Another hot and fairly humid day that didn’t start well; we found we were sited on a dangerous road with vast lorries whirling towards us winding round hair pin bends. What looks like a dainty and harmless little B road on a map can turn into a big bastard of a road in reality. And then there was the clever sod with piggy little eyes who drove his ghastly little white van straight at me, daring me to move. I didn’t and at the last minute he zig zagged out of the way and then we started to swear at each other.
Long stretches of gorse strewn plain with occasional lines of riders to cheer us on our way. We finished at the delightful Brockenhurst church which used to be surrounded by a WW1 hospital for New Zealand trench casualties. Then again with English troops in WW2.
What did they think they were fighting for?
A Land Fit for Heroes
Anyone visiting the war graves of the First and Second World Wars is surely profoundly moved by the courage of the hundreds of thousands who died, and the sheer witless waste of it all.
What did the fallen think they were fighting for? What British “values” did Stan Hollis VC – the hero of my favourite war story – think were worth preserving when on D-Day he charged German positions alone with a Sten gun and grenades, and killed or took the defenders prisoners? After the war, Stan’s company commander remarked, “Hollis was the only man I met between 1939–45 who felt that winning the war was his own personal responsibility”. What was his spur?
I have had the privilege of talking to many Second World War veterans over the last 15 years, both in the UK and in Zimbabwe, and I’ve noted their views. Many of those who emigrated in the late 1940s to the then Rhodesia left the UK because of profound disappointment with that they found at home after the war.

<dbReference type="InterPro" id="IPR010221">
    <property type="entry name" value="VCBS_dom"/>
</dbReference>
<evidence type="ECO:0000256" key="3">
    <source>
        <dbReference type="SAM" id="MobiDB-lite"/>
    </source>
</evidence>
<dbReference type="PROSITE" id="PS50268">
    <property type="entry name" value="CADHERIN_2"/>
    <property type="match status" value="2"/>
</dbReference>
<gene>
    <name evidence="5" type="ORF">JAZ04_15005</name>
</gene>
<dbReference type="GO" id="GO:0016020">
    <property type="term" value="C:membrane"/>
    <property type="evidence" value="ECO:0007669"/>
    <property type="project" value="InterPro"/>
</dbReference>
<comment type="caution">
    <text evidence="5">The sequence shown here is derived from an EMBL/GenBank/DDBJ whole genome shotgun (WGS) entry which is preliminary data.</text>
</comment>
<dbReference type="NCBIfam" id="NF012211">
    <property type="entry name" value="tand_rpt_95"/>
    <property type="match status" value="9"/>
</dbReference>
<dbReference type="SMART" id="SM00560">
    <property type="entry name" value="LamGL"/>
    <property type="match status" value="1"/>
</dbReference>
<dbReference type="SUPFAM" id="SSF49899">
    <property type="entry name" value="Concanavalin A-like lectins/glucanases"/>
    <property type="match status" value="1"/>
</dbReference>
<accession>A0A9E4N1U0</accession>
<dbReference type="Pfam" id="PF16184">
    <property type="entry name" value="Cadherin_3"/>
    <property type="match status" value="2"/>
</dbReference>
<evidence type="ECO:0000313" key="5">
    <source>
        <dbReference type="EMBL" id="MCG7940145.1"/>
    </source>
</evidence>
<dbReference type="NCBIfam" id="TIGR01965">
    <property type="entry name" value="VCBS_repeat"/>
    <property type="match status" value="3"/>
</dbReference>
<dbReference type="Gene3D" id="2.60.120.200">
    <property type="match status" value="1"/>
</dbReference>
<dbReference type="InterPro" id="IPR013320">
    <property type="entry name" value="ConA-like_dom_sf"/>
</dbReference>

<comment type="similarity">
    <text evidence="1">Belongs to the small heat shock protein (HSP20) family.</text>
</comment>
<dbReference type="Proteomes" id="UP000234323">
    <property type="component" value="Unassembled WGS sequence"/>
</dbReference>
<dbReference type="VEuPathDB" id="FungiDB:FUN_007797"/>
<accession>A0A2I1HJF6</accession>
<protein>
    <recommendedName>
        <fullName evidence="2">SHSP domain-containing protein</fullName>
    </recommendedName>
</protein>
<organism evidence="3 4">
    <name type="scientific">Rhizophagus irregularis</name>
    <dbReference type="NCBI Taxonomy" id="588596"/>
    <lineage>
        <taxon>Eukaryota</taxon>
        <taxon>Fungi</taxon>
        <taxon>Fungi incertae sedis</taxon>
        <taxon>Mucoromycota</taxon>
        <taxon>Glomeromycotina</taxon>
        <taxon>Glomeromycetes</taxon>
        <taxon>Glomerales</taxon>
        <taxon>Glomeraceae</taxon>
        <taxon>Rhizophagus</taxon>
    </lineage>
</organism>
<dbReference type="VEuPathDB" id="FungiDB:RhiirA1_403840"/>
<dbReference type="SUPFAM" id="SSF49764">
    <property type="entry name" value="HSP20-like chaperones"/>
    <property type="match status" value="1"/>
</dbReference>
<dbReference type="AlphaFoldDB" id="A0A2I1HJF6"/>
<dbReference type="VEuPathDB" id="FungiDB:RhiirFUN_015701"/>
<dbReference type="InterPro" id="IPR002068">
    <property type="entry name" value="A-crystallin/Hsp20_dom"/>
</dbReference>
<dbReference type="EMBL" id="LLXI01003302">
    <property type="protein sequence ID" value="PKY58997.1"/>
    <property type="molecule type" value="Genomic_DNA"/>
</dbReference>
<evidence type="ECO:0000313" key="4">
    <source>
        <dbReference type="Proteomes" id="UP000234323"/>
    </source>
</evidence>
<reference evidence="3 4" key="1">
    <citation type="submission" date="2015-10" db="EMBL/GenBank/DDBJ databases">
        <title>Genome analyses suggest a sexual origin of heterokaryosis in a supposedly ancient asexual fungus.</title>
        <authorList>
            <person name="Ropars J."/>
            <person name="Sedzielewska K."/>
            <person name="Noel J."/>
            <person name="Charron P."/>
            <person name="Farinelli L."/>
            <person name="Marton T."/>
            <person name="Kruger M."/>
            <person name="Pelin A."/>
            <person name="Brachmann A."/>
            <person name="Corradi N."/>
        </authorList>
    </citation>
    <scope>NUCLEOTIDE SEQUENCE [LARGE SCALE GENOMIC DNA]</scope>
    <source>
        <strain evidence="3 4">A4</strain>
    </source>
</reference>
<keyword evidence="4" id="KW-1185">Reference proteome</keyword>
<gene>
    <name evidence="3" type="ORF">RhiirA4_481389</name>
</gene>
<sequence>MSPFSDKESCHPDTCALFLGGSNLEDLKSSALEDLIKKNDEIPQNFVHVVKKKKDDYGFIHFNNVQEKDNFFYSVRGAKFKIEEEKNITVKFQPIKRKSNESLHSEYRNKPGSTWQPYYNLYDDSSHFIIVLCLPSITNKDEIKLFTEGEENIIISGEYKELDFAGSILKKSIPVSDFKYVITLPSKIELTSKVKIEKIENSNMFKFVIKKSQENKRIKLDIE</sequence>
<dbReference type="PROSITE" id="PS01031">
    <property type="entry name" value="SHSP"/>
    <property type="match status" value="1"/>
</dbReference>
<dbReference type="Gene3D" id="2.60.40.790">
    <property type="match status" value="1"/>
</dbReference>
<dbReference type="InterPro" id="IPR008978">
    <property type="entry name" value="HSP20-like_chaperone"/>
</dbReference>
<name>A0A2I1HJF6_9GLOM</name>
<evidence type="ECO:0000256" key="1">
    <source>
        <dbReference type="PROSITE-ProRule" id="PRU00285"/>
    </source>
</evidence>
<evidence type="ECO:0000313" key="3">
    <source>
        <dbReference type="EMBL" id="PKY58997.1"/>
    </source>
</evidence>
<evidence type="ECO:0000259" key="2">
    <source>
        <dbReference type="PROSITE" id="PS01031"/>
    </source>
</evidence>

Of course, defeating Hitler was vital. But let’s face it: the country they returned to was not exactly a “land fit for heroes”. That was a land where pre-war values of honesty and respect for the rule of law co-existed alongside decent wages and housing. It was a reasonable and perfectly attainable hope, and perhaps for a time it came to fruit. And then it was eroded in the name of “progress”, “improvement” and “enlightenment”, which meant the destruction of much of what many had fought for and held to be valuable.
Veterans must have wondered if the material and spiritual degradation – the pornography, the drug culture, the violence and the greed that all grew like Topsy in post-war Britain – were worth the life of a single soldier? Many simmered with anger at the way their precious and costly victory was squandered by weak politicians. They saw the loss of familiar things that were held dear and cherished. To the vapid-minded, these things may seem absurd and trivial, but they had symbolic value: things like county names; ancient regiments with noble histories; the King James’ Bible; and yards, inches and feet (not metres). These things matter to a nation and they were soon lost.